How can any environmentalist or environmentalist organization think that a bad thing?
Are there problems, real problems, with biotechnology that have been covered or up concealed? With the technology, we find no problems that aren’t present in other forms of agriculture. As the National Academy of Science, and many prestigious scientific organizations, concluded, the process itself is no more inherently risky than any other method; it is simply a refinement of previous methods, far more precise and quicker. (178) Biotech crops usually have between 1 and 3 genes altered, but every new generation of organic and conventional crops that reproduces sexually will have a few different genes in there too (this is why farmers buy seed, and that seedpurchasing predates Monsanto: because it is more reliable). Copying errors are inevitable: a DNA glitch, a passing cosmic ray etc., will, and do, induce genetic mutations. To say there is
uncertainty in GMOs is likewise to admitting that there is uncertainty in any new generation of plant or animal. The average human offspring carries about 100-200 mutations, but they are still people. (179) Food with 1-3 added genes is still food.
On the business side is where we find many that many folks have a priori problems. But these problems are indicative of, and suggest the need for, business reform, patent reform, and increased competition. Not the outright banning of the technology (which is just not possible, anyway). These a priori (business) problems have somehow co-mutated into advocacy against GMOs in general instead of where it should actually be directed, mainly the lack of competition. But that lack of competition is due, at least in part, to the overbearing regulatory burden on GM crops. The problem was, is, and will be for some time, that the lack of competition has been institutionalized due to the initial, fierce, and hysterical advocacy by the anti-GMO activists; and round and round the circle we go, as the increased advocacy only exacerbates the problems activists think they are trying to stop. If I was Monsanto, I’d be funding the antis for the monopoly it brings. The intense backlash against biotechnology has only cemented the power of those few who first began exploring the field, as only they have been able to afford it—thus far, at least, and we are only now starting to see smaller seed companies move into the space. Even then, the scale of abuse, often leveled at Monsanto, rivals the misinformation that the Catholic Church spouts against condom use on the continent most ravaged by aids, likening condom use to be a greater danger than the ravages of aids.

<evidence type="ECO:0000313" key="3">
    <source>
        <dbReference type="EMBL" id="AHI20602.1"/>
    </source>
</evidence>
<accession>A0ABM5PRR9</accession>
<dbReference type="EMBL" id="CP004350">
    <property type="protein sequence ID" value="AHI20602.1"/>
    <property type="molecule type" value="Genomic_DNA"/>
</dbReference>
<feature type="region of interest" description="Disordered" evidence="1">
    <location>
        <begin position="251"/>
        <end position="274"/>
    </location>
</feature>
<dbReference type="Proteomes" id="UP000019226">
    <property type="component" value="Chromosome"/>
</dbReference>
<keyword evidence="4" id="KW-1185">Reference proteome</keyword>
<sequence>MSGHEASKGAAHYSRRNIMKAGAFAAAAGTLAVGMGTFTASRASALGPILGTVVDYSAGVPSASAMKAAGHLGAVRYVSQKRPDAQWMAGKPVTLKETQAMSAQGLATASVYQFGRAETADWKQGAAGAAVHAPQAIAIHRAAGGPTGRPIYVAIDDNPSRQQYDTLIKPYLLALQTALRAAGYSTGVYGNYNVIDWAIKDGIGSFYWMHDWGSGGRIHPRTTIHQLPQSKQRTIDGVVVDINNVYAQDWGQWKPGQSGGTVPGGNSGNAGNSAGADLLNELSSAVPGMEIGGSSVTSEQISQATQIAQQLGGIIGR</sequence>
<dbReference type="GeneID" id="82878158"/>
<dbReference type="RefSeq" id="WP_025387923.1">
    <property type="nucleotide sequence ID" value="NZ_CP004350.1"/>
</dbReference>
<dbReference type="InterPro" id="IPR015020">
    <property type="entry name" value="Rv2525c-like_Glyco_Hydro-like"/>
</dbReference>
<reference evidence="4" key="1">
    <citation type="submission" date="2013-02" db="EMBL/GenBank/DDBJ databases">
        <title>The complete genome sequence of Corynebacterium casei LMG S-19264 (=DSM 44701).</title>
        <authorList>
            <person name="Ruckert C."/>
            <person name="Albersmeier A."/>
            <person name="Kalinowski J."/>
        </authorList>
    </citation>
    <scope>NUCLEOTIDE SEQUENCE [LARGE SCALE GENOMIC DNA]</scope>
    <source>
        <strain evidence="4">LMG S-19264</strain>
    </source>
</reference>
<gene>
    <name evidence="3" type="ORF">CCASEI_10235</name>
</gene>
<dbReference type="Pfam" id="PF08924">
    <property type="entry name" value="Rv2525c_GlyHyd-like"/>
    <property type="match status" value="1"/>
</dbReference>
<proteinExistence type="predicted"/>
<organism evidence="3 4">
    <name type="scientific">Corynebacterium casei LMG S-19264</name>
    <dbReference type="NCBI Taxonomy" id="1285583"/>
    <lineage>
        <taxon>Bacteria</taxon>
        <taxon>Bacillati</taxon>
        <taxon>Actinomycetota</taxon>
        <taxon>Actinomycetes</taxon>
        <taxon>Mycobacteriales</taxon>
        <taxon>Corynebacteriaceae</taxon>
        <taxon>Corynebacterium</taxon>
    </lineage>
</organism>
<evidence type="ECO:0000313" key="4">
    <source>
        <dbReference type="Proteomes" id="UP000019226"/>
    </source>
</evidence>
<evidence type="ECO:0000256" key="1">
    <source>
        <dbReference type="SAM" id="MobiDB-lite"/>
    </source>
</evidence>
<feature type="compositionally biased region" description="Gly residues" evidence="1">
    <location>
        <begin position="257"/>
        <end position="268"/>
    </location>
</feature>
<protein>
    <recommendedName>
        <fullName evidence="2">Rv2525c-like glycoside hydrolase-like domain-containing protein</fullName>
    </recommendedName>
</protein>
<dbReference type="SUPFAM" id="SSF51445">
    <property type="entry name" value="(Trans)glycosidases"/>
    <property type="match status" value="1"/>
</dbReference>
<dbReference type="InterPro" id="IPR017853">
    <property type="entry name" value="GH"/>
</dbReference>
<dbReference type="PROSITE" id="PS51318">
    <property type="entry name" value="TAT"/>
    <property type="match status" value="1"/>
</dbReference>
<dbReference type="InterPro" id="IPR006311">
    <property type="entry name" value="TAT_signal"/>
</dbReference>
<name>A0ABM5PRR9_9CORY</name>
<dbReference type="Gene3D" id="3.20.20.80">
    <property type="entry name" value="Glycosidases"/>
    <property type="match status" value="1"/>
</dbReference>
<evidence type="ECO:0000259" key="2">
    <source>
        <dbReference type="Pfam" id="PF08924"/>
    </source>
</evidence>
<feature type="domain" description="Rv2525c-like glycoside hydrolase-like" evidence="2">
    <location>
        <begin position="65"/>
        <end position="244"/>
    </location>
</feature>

We need to stop pretending that only Big Ag and Monsanto lobbies. The organic movement as a whole spends $2.5 billion a year on advocacy and lobbying. (180) (Big Organic?) We need to stop thinking that Monsanto is after world domination: the global GM seed market in 2012 was $14 billion (181) (world domination with only 0.0002% of global purchasing power? If they can pull that off, they deserve it), while organic food sales were $60 billion (and climbing) worldwide. (182) (The total value of those GM crops when harvested was around $65 billion at that time.) We need to know that all farms strive to use the least amount of pesticides required, as it is their biggest expense, and that synthetic chemicals are not a priori worse than organic chemicals—in fact, quite often, it’s the opposite. (183) In other words, we need to get real, and deal with the facts as they are, not as we want them to be.
For whatever problems we have today, the solution is never to ban it, nor proffer simpleton solutions, but to weigh the risks vs. the rewards and act appropriately. One can only do that with evidence, i.e., science. The solution is to study, to research, and to have reasoned debates among experts on the pros and cons; but above all, keeping in mind the effects on people far and wide around the world. Food security and a heavy disease burden (usually going together) undermine society at every level of functioning. To fix them is to advance significantly in all other matters of societal dysfunction. Who knows how many Newtons, Einsteins, and Curies we are losing to lack of food, clean water, and education every year while we bicker over functionally equivalent types of food. The consequences of this debate have far-reaching consequences worldwide. If people don’t want to eat GM food, they don’t have to, but to stop others from making their own choice is to deny them a choice. The liberal movement in America and Europe is pro-choice when it comes to matters of female reproduction—and rightfully so! Yet, move the topic to food, and they swiftly change to being anti-choice, even though the ramifications for billions of poor people around the world are far worse than for a women in a forced pro-life environment. The common refrain is we have a right to know, where are the labels? But, there is no need for a label, the opposite label— “Certified Organic”—already means GM-free. It is evidently clear, therefore, that the innocent refrain that we have a right to know actually means “we want to scare everybody else away from it.”